Wait and See is Amanda Tosoff’s 2nd album, but her first studio album. It features Juno-award winning trumpet player Brad Turner and Amanda’s long-time band with Evan Arntzen on sax, Sean Cronin on bass, and Morgan Childs on drums. The music is all original and Amanda’s compositions blend traditional straight-ahead jazz stylings of Thelonious Monk, Bill Evans, and Dave Brubeck, with more modern sounds akin to artists like Brad Mehldau, Renee Rosnes, and Joey Calderazzo.
Raul d’Gama Rose from All About Jazz wrote:
Throughout the record, Tosoff displays a fine sense of balance between her ability to read perfectly the spirit and swing of the ensemble as well as her control over the improvised solo. And although she is exquisitely restrained when she is forced to draw the solo spotlight upon herself, as in “Soaring,” she quickly gives notice that she can—without allowing herself to drown the music with too many notes—hold her own and sing with a flourish, like Mike Garson, for instance, or even Chick Corea. On the same track, her interplay with bassist Sean Cronin in the penultimate chorus of her song recalls the charm and grace of Bill Evans and Scott LaFaro.
It is this finely skilled interplay that drives “Julia’s Blues,” a quirky swinging song that reveals that Tosoff also knows her musical ancestry in its acknowledgment of not merely blues pianists but (in an oblique way) the earlier stride pianists as well. For musicians today to display even a smattering of that much Jazz musical history is quite rare and refreshing. “New,” “Sad Clown,” “Robyn’s Song” and the title track, “Wait And See,” are all very sophisticated compositions and here as on other tracks too, Tosoff shows a remarkable grasp of the art of the song. She also has a fine sense of the narrative and, although many of the songs have more of a “minor” feel, her sense of drama—especially pathos— is all too real. And this means that Tosoff is serious about her art and is also unafraid to make an almost literary leap every now and then.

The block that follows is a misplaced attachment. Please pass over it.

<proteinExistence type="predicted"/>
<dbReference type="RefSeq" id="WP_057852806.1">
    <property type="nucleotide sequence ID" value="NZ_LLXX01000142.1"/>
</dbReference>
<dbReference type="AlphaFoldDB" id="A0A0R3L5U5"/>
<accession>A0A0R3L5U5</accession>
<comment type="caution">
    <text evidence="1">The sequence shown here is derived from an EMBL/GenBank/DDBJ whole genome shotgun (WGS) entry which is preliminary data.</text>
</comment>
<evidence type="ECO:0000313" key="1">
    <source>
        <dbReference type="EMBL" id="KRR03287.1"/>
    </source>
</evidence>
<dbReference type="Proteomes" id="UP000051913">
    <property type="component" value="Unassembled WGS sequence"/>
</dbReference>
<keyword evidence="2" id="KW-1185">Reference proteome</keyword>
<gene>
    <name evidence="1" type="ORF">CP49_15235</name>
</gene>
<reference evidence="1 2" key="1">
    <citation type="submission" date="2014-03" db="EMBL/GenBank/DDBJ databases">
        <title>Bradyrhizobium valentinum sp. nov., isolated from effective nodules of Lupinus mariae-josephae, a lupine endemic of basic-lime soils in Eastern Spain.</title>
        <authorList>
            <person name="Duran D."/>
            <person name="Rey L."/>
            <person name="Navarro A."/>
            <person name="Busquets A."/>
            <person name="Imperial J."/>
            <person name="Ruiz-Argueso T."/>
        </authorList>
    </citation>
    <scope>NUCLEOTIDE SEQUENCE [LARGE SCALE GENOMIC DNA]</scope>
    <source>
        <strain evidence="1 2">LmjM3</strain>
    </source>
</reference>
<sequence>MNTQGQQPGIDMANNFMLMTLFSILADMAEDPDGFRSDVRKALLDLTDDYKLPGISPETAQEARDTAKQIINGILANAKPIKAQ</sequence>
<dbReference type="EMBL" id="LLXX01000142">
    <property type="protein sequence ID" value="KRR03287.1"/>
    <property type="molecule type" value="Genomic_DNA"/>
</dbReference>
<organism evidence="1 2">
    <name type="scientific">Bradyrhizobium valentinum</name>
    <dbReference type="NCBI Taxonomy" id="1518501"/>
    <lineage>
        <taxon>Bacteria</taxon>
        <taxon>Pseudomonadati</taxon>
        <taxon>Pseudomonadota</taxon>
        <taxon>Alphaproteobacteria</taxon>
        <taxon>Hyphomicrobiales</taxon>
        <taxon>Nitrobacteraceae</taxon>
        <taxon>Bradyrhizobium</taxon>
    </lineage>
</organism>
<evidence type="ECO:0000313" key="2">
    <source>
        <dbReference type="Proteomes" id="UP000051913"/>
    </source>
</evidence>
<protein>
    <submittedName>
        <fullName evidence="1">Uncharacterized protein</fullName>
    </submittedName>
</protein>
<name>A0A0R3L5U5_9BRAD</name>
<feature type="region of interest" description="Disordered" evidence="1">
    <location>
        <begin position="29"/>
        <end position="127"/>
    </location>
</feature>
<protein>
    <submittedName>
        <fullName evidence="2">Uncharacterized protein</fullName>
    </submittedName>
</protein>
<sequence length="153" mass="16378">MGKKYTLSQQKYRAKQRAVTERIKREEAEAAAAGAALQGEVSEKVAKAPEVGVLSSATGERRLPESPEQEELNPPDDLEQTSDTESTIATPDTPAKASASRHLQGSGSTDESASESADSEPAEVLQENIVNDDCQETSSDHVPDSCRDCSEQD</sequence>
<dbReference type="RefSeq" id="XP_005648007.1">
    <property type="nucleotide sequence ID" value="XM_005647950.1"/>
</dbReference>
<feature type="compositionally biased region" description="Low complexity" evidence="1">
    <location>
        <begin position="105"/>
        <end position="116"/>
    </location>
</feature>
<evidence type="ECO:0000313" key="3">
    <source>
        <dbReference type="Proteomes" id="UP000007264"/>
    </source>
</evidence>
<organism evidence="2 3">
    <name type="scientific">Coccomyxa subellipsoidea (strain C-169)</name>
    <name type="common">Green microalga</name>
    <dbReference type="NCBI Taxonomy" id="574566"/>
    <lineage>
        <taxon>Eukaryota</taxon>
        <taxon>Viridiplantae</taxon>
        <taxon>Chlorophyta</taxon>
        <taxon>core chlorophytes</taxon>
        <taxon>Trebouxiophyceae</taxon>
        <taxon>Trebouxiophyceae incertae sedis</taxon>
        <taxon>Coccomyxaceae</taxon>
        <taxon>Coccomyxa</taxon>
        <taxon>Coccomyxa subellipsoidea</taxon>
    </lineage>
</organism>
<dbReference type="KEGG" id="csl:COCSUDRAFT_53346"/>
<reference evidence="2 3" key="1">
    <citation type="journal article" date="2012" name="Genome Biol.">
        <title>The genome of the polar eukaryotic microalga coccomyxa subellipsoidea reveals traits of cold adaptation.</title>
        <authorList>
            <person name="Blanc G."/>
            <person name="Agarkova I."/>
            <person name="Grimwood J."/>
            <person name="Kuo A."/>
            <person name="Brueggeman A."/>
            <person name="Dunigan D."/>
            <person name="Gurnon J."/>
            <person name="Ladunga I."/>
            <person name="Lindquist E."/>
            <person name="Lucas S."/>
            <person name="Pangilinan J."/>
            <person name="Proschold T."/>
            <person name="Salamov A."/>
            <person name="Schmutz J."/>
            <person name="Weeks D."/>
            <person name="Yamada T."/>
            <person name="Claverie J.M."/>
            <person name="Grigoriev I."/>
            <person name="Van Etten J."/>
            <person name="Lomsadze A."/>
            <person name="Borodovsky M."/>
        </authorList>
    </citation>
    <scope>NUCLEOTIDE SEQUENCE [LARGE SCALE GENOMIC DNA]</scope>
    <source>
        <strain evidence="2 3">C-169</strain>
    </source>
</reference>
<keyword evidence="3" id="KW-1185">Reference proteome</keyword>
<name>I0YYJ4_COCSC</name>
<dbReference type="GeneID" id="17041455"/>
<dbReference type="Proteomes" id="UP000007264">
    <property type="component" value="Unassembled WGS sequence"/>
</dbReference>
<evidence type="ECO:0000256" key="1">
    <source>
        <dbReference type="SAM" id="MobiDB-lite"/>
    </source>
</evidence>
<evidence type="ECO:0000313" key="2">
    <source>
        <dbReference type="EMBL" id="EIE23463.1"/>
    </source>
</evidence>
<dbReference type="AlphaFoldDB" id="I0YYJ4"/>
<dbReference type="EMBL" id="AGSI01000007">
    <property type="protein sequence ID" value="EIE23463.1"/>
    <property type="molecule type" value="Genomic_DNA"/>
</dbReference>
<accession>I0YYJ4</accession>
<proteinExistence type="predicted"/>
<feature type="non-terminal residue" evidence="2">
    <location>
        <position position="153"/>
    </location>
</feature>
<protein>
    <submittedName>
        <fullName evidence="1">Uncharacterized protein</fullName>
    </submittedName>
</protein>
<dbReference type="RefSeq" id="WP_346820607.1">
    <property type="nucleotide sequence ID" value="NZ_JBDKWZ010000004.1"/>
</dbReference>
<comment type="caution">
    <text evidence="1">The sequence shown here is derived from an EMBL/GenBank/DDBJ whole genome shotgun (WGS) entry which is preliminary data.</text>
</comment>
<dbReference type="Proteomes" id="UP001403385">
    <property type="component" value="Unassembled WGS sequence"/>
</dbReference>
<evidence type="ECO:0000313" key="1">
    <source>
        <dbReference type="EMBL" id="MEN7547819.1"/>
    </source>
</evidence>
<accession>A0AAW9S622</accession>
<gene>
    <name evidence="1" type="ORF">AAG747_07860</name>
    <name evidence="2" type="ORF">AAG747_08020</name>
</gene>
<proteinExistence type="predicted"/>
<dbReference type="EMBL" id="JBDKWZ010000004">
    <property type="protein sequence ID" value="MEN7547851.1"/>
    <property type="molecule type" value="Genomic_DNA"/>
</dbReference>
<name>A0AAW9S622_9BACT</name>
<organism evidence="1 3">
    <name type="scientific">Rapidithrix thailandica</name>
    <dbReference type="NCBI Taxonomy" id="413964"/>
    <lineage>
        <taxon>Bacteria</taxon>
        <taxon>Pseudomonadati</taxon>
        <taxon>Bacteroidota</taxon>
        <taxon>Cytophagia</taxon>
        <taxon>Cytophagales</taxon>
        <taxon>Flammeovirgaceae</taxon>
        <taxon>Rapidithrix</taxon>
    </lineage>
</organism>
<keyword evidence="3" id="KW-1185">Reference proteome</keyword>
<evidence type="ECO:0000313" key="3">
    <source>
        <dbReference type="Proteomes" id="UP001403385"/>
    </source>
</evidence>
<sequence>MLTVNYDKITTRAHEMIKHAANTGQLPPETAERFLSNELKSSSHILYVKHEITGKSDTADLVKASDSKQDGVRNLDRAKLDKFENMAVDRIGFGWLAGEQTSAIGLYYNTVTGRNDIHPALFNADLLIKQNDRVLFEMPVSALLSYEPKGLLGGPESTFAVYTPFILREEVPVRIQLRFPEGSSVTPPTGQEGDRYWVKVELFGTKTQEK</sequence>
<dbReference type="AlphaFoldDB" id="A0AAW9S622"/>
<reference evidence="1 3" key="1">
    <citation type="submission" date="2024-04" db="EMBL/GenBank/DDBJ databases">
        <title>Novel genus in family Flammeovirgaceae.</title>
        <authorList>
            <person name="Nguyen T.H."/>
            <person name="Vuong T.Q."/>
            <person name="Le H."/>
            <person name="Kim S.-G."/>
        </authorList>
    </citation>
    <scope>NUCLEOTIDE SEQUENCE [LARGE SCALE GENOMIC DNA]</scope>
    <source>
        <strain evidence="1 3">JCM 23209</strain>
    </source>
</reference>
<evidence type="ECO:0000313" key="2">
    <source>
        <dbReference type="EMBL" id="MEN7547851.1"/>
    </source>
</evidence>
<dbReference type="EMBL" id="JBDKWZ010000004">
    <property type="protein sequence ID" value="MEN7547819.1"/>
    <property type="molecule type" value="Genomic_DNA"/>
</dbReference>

The element of surprise and the overall success of the project is also due, in no small measure, to the fact that these musicians appear to communicate almost telepathically. It isn’t just a matter of ideas being tossed out as the musical exploration turns up something exciting, but there is a sense that these musicians know each other’s thoughts deeply and can communicate at a deeper, more cerebral level. They do just that on Sean Cronin’s “Shorinji Kempo,” a fast-paced sketch and on “Stove-Top” as well.
– Raul D’Gama Rose (All About Jazz Review)